CGL 125 Mini-Motorcycle Diaries: Blubber Hogs the Beach

My brain felt like it was going to implode on the long haul from Ushuaia to Peninsula de Valdéz. The monotonous, desolate and curveless nearly two thousand kilometers of empty tundra on Ruta 3 caused near hallucinations and frequent attacks of fatigue cured only by naps along the highway and blaring ‘high quality’ pop through tinny sounding headphones. I couldn’t hear the music through the noise of the wind, so I made up words for songs, singing like a crazed maniac into the amphitheater of my helmet. “This is ground control to major Tom! Nuh nuh nuh nuuuuh nuuh nuh. This is ground control to major Tom! Dah duh deeh nuh nuh take your pills and nuh nuuuuh, tin can above the wooorld” (Thanks for keeping me awake, David Bowie).

Other times, I’d look down a long stretch of road seeking signs of life, and would see a section of the road just in front start stretching itself out in front of my eyes like I was in some kind of trippy vortex, getting further and further away while the land directly next to me rushed by, expanding infinitely into the distance. A strange trick of the landscape, or was this road actually expanding, gaining speed, like the expansion of the Universe itself? Sometimes I’d see glimmering mirages in the distance, dancing waves of fog, or clouds at the horizon that looked to be bending with the curve of the Earth.

The mind numbing ride was broken every now and then by totally unexpected wildlife in this desert like landscape. Detours took us down sandy tracks to “Loberías” and the coast, where blubbery beach bodies lay strewn along the pebbles by the hundreds.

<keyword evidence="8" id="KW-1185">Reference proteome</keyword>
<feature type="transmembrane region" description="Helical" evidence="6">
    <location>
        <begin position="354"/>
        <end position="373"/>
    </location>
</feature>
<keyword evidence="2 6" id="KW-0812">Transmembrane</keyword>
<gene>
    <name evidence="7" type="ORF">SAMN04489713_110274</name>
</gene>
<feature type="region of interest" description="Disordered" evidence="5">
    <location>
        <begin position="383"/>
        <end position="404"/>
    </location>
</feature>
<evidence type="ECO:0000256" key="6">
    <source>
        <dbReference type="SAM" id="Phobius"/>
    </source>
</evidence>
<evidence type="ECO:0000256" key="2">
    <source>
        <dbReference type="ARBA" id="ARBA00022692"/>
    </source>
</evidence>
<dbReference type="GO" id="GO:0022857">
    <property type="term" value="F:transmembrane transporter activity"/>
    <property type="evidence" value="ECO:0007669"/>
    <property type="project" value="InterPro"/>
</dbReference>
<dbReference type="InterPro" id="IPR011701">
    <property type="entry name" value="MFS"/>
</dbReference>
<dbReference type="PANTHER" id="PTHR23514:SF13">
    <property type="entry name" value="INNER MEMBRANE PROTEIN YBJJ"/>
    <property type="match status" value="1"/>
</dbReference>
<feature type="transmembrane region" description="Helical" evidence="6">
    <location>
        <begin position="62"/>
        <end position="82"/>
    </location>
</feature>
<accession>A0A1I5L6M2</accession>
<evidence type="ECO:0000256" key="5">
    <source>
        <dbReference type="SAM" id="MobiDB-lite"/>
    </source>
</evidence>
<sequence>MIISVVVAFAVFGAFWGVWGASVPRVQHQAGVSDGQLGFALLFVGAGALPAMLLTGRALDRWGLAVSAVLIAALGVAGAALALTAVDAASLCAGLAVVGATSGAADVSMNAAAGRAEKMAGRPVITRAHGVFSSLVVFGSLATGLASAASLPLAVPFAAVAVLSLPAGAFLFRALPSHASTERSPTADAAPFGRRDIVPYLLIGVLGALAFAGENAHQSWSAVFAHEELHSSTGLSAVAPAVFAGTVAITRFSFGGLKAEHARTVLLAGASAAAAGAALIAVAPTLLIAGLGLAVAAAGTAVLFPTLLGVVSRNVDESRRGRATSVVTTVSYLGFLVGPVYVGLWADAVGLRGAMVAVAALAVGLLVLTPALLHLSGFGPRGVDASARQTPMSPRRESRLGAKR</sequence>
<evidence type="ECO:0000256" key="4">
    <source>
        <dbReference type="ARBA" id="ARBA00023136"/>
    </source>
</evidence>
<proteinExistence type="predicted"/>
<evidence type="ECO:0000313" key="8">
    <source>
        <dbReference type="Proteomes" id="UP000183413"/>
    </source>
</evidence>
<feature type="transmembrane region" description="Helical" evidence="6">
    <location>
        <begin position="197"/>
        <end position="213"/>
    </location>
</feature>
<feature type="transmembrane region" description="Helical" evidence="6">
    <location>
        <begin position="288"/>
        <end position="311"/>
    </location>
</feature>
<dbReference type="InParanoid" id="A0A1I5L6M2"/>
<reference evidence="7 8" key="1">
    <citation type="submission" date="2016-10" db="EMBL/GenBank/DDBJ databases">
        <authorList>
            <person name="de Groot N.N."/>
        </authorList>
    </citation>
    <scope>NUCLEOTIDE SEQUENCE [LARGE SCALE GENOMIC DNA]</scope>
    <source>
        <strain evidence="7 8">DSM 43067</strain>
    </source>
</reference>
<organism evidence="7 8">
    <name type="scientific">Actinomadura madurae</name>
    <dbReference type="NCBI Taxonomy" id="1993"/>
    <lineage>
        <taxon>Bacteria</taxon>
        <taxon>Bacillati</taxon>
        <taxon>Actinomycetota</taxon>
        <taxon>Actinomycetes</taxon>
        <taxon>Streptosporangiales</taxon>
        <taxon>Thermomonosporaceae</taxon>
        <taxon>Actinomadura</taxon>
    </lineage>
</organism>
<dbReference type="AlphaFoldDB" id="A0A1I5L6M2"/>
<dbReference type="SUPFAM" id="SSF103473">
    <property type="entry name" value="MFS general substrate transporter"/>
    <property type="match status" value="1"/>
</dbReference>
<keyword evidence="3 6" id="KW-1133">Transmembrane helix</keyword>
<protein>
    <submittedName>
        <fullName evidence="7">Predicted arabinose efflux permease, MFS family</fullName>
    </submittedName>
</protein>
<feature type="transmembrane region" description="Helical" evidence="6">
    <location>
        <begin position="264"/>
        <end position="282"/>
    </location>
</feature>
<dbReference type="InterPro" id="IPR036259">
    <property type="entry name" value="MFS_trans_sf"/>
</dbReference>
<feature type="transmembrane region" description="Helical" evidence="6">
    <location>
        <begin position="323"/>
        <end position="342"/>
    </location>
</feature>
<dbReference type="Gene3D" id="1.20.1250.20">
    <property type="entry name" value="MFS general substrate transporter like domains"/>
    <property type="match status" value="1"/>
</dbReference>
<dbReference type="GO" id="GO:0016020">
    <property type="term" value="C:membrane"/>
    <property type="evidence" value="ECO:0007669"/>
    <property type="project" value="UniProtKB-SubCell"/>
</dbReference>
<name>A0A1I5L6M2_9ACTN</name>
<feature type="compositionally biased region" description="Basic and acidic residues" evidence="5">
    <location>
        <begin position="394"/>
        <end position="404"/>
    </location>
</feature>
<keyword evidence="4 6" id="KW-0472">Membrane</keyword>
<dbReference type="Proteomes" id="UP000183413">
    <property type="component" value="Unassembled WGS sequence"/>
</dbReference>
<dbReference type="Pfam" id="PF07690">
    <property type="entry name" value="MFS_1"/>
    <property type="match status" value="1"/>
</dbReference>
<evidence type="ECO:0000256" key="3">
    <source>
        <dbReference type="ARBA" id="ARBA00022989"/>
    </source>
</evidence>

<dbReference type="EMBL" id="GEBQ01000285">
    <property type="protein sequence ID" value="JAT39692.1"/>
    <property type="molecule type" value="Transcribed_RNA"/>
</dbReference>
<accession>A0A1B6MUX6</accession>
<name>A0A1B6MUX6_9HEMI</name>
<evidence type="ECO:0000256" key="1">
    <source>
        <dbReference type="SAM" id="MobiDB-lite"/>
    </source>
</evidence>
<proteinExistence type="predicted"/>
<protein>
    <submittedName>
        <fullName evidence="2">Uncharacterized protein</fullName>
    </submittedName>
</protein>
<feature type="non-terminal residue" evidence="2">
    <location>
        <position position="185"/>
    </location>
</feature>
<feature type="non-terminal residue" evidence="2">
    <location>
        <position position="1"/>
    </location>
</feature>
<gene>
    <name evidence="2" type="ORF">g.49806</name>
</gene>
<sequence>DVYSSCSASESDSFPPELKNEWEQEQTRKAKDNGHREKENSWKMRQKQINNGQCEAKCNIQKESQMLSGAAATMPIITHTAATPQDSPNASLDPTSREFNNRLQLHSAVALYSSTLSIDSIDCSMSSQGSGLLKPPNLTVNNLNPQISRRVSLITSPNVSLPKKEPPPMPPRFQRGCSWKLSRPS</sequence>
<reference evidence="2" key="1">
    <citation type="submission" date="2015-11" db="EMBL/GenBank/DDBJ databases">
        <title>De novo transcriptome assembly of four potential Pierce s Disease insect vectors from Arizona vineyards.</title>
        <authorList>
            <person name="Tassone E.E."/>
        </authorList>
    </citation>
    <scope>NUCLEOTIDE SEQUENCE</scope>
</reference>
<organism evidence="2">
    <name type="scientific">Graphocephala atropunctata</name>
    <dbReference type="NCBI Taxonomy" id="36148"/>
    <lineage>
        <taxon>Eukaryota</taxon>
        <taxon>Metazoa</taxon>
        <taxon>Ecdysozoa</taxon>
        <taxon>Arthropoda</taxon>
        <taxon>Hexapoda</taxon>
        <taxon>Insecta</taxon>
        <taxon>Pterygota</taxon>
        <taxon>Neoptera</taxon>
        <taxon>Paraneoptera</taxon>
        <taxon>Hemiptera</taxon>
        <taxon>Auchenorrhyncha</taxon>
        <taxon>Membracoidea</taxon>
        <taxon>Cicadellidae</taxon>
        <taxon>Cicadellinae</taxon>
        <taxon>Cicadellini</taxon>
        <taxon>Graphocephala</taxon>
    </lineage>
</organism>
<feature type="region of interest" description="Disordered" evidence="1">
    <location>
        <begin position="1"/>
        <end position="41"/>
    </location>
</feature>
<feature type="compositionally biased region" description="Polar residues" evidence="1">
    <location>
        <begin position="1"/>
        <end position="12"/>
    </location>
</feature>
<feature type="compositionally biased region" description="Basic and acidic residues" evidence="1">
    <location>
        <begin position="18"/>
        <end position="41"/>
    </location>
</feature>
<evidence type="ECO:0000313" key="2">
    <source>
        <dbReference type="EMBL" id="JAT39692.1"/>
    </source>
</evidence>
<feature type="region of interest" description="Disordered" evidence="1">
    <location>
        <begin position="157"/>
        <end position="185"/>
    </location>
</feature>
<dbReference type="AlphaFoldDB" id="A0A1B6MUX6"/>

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Big, fat, slobbering, burping sea monsters snooze on the beach. He’s not dead as I first feared, as indicated by the gaping, coughing mouth.
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Tom didn’t want me to get too close, but I couldn’t resist.
Looking tough.
But they let me know when I was close enough! Suddenly alert and heads up, all eyes turned on the intruder.
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They do look pretty tough. Hmm, maybe Tom had a point…
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But as I was about to step back a few paces (deciding Death by Beached Sea Lion would be an embarrassing way to go), thousands of pounds of blubber and muscle fled surprisingly fast down the beach a few meters. At 1/4 of their body weight, I’m apparently still more frightening.

When animals weren’t around to gawk at (or to gawk at you), we frolicked in pebble dunes, played in the sand, and generally tried to keep our bikes upright.

Steady... Steady...
Steady… Steady…
Doh!
Doh!
A looky-loo coming to survey the situation.
A looky-loo coming to survey the situation.
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Or we just took pictures of the empty landscape.

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Again, surprised by the life that thrives in this harsh environment.
Again, surprised by the life that thrives in this harsh environment. This fox is much, much smaller than Fat Fox, but seems just as inquisitive.
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An armadillo comes to investigate my bike.
And then there was this little baby. I definitely couldn't resist picking this little guy up!
And a while ago there was this baby-dillo. who I couldn’t resist picking up.

Finally arriving at a national reserve on the Peninsula de Valdez near Puerto Madryn, it was time to take a few days off to relax and do some bike maintenance.

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4 thoughts on “CGL 125 Mini-Motorcycle Diaries: Blubber Hogs the Beach”

  1. Sometimes those roads in Patagonia have a curve, built with the only purpose of waking up the sleepy drivers…
    What a cute picture of the armadillo! By the way, tell Tom that armadillos are edible, (just in case). but don’t through away the carcass because it is good for “charangos” (kind of a banjo, but small).

  2. Years ago I made the interminable trip from Usuaia back to Chile on an ancient school bus with non-reclining seats without the diversion of sea lions. That was the terrain I remembered and warned you about.

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